When we think of rainbows, we often envision them arcing across the sky after a rain shower. However, there is another type of rainbow that occurs closer to the Earth's surface - the sea water rainbow. This captivating atmospheric optics phenomenon occurs when light interacts with sea spray, creating a beautiful display of colors. In this article, we will delve into the intricacies of sea water rainbows and explore why they differ from their sky-high counterparts.
The most noticeable distinction between sky rainbows and sea water rainbows is their position. While sky rainbows appear above the horizon, sea water rainbows are situated below it. This difference in location arises from the distinct mechanisms that give rise to each type of rainbow.
Sky rainbows are formed by sunlight refracting and reflecting within raindrops in the atmosphere. On the other hand, sea water rainbows are created by the interaction of light with tiny water droplets present in sea spray. These droplets are generated when waves crash against the surface of the ocean, propelling small particles of water into the air.
One striking characteristic of sea water rainbows is their slightly smaller radius compared to sky rainbows. This variation in size arises from the difference in the refractive properties of saltwater and rainwater. Saltwater, being denser and containing dissolved salts, refracts light more strongly than rainwater. As a result, the sea water rainbow appears approximately 0.8 degrees smaller in radius.
Interestingly, materials that refract light even more strongly than saltwater can produce even smaller rainbows. For instance, glass has a refractive index higher than that of rainwater, leading to the formation of bows that are approximately half the size of rainwater bows.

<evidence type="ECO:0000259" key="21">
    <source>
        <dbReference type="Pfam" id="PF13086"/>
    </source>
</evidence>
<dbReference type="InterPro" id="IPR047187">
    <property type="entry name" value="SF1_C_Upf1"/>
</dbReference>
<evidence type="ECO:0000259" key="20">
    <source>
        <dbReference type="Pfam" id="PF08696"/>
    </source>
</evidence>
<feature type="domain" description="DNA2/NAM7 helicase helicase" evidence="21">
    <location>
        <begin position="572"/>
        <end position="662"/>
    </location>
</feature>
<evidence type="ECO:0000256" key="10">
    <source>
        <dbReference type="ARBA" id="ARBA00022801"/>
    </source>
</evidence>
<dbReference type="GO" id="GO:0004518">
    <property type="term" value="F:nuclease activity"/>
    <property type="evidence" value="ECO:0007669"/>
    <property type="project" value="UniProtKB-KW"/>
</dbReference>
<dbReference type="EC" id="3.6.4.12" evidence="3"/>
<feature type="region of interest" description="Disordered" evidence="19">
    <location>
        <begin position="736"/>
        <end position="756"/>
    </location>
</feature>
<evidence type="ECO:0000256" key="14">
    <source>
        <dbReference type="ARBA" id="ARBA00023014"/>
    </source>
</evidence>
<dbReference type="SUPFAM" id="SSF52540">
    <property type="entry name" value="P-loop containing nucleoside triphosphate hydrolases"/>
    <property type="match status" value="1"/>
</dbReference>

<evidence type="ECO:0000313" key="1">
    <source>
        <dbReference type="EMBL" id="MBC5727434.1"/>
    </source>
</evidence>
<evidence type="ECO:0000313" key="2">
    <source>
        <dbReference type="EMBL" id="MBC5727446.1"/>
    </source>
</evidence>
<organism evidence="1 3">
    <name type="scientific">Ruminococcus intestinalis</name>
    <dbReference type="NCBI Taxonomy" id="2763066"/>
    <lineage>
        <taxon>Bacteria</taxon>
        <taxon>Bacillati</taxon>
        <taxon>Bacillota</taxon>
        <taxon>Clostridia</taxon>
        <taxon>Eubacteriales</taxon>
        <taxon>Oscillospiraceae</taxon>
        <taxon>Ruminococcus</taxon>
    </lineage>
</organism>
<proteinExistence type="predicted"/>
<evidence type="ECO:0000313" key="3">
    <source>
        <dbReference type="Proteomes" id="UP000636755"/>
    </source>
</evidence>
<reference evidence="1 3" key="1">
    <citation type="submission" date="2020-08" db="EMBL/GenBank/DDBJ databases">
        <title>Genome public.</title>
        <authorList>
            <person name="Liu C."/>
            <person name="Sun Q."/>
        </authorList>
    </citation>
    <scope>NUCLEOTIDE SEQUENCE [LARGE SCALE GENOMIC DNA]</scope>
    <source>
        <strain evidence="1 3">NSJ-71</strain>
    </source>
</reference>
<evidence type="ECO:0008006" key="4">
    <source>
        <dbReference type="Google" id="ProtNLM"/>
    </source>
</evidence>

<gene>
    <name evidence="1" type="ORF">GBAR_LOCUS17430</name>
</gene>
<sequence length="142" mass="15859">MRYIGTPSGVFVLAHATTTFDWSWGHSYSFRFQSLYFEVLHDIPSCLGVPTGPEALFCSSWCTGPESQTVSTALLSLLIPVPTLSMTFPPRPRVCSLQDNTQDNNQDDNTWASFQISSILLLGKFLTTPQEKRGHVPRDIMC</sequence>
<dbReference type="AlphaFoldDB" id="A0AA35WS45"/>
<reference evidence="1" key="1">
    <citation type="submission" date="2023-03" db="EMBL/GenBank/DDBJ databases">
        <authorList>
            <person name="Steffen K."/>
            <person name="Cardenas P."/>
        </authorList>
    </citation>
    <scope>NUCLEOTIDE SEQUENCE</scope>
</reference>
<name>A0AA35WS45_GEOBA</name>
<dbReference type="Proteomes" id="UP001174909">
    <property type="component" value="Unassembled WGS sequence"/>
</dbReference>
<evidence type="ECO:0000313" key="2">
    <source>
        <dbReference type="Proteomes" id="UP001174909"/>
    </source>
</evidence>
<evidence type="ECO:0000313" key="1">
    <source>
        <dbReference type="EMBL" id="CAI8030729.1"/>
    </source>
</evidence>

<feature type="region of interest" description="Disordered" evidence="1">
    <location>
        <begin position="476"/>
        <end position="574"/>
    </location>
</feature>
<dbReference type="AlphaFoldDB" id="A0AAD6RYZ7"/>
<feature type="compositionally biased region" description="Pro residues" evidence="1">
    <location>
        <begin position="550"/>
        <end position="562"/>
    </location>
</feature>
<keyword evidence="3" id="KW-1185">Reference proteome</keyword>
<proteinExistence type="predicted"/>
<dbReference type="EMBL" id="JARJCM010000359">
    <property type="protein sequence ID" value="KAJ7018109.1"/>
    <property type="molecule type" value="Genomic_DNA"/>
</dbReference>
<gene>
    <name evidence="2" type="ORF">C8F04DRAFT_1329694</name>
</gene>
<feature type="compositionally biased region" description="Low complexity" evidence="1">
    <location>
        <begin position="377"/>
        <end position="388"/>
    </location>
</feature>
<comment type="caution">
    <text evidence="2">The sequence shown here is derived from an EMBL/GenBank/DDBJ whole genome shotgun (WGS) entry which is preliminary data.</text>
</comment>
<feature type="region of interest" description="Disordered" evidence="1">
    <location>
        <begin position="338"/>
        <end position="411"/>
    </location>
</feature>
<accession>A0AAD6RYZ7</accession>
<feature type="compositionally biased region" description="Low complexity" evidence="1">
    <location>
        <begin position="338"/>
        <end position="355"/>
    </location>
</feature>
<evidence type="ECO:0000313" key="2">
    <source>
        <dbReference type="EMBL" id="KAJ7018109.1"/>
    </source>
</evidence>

Photographers and nature enthusiasts have been captivated by the ethereal beauty of sea water rainbows. These mesmerizing displays can often be observed in coastal areas, where the interaction between waves and the shoreline creates an abundance of sea spray. Photographers have successfully captured the vibrant colors and delicate arcs of sea water rainbows, showcasing the unique charm they bring to the natural world.
The world of atmospheric optics never ceases to amaze us, and sea water rainbows serve as a testament to the wondrous interplay between light and nature. While sky rainbows may be more commonly observed, the enchanting allure of sea water rainbows provides a captivating spectacle for those fortunate enough to witness them. So, the next time you find yourself near the ocean on a sunny day, keep an eye out for these lesser-known rainbows dancing below the horizon.
Sea Water Bow
The bow below the horizon does not match the one in the sky.
The upper bow is an ordinary bow made by falling rain.
The lower bow was formed by sea spray.
The sea water bow has a slightly smaller (by ~0.8°) radius because salty water refracts light more strongly than rainwater.
Materials that refract light even more strongly produce smaller bows still. Glass makes bows about half the size of rainwater bows.
Photographed in the Pacific Ocean by J Dijkema.
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"Sea Water Rainbow". Atmospheric Optics. Accessed on December 10, 2023. https://atoptics.co.uk/blog/sea-water-rainbow/.
"Sea Water Rainbow". Atmospheric Optics, https://atoptics.co.uk/blog/sea-water-rainbow/. Accessed 10 December, 2023
Sea Water Rainbow. Atmospheric Optics. Retrieved from https://atoptics.co.uk/blog/sea-water-rainbow/.